Protecting ribosome genes to prevent aging
Aging is a process of gradual deterioration from exposure to time and the elements; this process begins with deterioration deep inside every cell. Researchers from Stanford University and the VA Palo Alto Health Care System (VAPAHCS) have identified a protein that guards cells against senescence – aging-related problems – by protecting a particularly vulnerable set of genes. The study is published in the July 13 issue of the Journal of Biological Chemistry.
The genes that encode components of the ribosome – the protein-making machine of the cell – are abundant and constantly in use. Most organisms, including humans, have many copies of ribosomal genes (collectively called ribosomal DNA, or rDNA), some of which are kept silent as backups in case the active copies of ribosomal genes are damaged. This is important because rDNA is essential but unstable – prone to mutation and rearrangement.
"Ribosomal DNA is one of the major hotspots for instability in the genome," said Silvana Paredes, the research scientist who led the study.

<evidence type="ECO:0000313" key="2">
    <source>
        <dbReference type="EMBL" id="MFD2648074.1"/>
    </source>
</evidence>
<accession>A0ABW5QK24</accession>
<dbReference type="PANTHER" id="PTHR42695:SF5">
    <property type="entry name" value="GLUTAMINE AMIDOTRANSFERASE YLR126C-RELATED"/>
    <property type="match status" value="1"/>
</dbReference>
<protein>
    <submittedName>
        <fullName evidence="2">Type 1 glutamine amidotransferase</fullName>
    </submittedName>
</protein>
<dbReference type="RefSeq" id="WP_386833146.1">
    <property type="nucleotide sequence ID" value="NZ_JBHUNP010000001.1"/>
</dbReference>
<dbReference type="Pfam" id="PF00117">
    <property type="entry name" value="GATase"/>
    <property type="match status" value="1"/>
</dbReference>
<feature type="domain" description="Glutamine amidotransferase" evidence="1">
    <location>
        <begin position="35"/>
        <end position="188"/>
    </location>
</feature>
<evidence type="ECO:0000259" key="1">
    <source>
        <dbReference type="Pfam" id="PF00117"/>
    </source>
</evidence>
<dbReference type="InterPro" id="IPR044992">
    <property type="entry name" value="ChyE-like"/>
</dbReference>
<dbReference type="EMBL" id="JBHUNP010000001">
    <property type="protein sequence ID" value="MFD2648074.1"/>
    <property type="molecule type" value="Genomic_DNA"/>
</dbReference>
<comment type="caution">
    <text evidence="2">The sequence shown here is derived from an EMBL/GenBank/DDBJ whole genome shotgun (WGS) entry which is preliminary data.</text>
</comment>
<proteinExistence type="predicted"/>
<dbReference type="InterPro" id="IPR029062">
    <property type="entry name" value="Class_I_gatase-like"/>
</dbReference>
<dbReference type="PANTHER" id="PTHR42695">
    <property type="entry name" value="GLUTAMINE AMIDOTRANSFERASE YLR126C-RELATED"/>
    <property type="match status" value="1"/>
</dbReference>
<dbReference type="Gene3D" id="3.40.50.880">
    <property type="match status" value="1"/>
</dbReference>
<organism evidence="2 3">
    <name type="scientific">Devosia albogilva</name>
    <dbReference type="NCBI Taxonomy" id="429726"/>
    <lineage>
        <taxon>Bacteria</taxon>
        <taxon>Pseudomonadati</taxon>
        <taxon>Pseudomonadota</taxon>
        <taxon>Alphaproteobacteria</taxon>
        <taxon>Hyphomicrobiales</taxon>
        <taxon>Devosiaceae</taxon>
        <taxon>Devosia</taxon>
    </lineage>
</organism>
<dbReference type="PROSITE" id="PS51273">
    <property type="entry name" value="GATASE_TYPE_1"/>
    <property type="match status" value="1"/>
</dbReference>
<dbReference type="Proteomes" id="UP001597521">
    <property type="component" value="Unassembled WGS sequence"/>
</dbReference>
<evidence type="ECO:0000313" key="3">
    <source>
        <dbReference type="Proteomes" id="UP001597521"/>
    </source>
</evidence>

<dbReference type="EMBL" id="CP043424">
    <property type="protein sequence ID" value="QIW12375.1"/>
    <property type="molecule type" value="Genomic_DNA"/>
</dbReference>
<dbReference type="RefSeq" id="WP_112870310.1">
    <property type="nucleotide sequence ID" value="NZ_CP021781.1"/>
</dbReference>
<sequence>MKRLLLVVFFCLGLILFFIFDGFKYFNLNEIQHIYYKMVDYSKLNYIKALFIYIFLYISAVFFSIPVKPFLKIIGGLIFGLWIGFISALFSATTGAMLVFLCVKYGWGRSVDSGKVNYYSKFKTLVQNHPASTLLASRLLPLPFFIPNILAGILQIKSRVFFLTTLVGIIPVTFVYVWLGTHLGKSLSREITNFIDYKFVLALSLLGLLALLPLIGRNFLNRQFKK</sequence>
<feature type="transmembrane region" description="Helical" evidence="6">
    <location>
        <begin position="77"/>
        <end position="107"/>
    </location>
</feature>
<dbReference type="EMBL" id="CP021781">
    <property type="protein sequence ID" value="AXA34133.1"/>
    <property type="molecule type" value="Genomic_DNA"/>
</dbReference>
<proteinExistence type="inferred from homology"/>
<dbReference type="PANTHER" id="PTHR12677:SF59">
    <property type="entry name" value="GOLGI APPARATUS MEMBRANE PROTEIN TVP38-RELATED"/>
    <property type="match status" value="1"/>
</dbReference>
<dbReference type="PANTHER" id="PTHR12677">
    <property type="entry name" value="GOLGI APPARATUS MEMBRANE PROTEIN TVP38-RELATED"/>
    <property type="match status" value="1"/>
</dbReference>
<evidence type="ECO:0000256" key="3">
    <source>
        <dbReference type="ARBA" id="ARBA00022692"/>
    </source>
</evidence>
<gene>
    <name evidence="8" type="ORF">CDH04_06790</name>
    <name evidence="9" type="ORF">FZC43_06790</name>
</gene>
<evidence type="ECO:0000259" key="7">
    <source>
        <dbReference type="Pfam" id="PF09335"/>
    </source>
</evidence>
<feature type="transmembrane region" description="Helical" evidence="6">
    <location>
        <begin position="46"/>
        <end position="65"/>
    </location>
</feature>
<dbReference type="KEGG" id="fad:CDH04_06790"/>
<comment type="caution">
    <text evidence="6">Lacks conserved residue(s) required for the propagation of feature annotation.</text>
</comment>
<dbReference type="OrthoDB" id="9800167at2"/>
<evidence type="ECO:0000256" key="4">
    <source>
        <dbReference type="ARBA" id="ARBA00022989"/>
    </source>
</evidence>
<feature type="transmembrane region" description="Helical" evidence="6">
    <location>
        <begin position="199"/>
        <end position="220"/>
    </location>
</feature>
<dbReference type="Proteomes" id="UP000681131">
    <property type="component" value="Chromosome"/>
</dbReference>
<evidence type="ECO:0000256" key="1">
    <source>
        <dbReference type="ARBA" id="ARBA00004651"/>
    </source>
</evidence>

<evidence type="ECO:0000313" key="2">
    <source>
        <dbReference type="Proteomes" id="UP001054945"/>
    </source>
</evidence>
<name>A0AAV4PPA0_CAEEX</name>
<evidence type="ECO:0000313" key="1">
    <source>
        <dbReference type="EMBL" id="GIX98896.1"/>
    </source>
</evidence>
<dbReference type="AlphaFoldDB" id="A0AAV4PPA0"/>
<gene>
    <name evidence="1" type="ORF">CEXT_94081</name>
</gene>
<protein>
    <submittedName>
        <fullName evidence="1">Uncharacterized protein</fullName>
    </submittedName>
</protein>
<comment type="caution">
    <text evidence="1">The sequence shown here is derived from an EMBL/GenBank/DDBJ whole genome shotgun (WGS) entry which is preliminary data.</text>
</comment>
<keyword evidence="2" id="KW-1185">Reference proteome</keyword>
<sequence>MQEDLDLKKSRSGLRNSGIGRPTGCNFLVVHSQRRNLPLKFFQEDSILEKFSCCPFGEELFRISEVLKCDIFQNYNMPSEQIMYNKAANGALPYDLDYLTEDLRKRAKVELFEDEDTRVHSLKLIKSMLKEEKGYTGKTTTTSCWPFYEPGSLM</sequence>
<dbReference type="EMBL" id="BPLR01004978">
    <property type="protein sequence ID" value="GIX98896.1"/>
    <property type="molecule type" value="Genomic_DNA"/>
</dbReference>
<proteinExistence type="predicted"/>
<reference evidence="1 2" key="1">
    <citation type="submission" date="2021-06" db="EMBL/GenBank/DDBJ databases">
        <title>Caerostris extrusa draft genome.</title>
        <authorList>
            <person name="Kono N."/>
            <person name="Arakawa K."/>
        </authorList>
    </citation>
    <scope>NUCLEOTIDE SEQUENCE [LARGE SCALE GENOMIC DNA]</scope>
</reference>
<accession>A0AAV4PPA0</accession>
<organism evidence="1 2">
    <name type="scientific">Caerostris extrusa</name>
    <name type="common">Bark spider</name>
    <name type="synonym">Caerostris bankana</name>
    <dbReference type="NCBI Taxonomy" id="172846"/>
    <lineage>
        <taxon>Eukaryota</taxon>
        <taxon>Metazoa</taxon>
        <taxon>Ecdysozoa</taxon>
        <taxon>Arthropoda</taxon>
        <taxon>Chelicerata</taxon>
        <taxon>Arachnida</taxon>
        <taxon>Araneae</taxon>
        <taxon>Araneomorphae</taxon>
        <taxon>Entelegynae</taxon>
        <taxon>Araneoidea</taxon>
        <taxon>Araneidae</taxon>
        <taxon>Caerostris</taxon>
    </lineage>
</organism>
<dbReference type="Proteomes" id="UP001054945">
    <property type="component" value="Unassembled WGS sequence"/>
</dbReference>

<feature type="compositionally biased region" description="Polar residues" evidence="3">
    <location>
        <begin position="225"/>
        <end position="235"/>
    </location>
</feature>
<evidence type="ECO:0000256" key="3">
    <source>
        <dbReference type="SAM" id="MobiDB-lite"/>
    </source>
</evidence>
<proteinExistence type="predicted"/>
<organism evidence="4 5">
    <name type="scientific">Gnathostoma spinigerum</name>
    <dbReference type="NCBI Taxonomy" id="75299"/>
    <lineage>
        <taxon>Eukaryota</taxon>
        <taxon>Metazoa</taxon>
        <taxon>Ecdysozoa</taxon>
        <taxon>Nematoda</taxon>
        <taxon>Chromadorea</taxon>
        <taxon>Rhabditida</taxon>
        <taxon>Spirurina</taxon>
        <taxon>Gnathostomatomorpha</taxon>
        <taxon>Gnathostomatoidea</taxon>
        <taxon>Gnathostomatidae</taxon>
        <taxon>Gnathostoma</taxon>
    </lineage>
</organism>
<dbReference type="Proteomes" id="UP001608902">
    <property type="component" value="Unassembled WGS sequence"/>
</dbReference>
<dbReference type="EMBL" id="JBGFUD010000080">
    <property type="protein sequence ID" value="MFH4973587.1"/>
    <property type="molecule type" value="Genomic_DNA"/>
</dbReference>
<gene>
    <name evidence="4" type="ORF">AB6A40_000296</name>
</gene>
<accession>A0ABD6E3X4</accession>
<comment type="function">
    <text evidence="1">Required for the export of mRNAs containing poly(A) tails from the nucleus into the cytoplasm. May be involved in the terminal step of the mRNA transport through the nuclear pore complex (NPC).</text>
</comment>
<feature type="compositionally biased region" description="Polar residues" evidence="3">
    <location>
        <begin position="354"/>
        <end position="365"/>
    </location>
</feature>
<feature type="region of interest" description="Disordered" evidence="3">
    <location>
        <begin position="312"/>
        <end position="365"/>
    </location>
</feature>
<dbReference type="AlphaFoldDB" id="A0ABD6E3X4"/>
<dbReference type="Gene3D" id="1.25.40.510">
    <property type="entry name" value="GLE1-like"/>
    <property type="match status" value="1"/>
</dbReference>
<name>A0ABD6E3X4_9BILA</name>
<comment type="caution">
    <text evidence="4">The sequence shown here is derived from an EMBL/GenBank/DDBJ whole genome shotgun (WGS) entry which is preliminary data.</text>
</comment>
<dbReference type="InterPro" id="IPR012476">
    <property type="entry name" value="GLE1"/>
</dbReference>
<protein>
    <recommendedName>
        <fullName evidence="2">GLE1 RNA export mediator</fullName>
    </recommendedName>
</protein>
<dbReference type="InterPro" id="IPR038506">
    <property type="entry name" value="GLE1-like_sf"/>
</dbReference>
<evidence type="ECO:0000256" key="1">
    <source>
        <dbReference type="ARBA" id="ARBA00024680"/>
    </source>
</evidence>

Working in Katrin Chua's laboratory, which is jointly affiliated with Stanford and the Geriatric Research Education and Clinical Center at the VAPAHCS, Paredes examined the relationship between aging, rDNA, and a protein called SIRT7. SIRT7 helps modify the proteins that DNA winds around, which affects whether genes are turned on or off. Paredes found that SIRT7 was important for keeping parts of the rDNA turned off.
This function turned out to be crucial for preventing aging-related deterioration in the cell. When SIRT7 was removed, the rDNA genes became damaged. The cells stopped dividing and exhibited other symptoms of damage and age. Such senescent cells accumulate in tissues in aging-related conditions as diverse as cancer, diabetes, heart disease, arthritis, and neurodegeneration; studies in mice have suggested that removing senescent cells can prevent some of these conditions. Identifying SIRT7 as a protein that keeps cells healthy could therefore lead to therapies that prevent cellular senescence.
"By identifying rDNA instability as an underlying trigger of senescence of human cells and demonstrating the central role of SIRT7 in protecting against this process, our studies not only provide important insights into basic mechanisms of aging, but also identify potential molecular targets for aging-related disease processes," Chua said.
The study was funded by the NIH National Institute of Aging, the Department of Veterans' Affairs and the Glenn Foundation for Medical Research.
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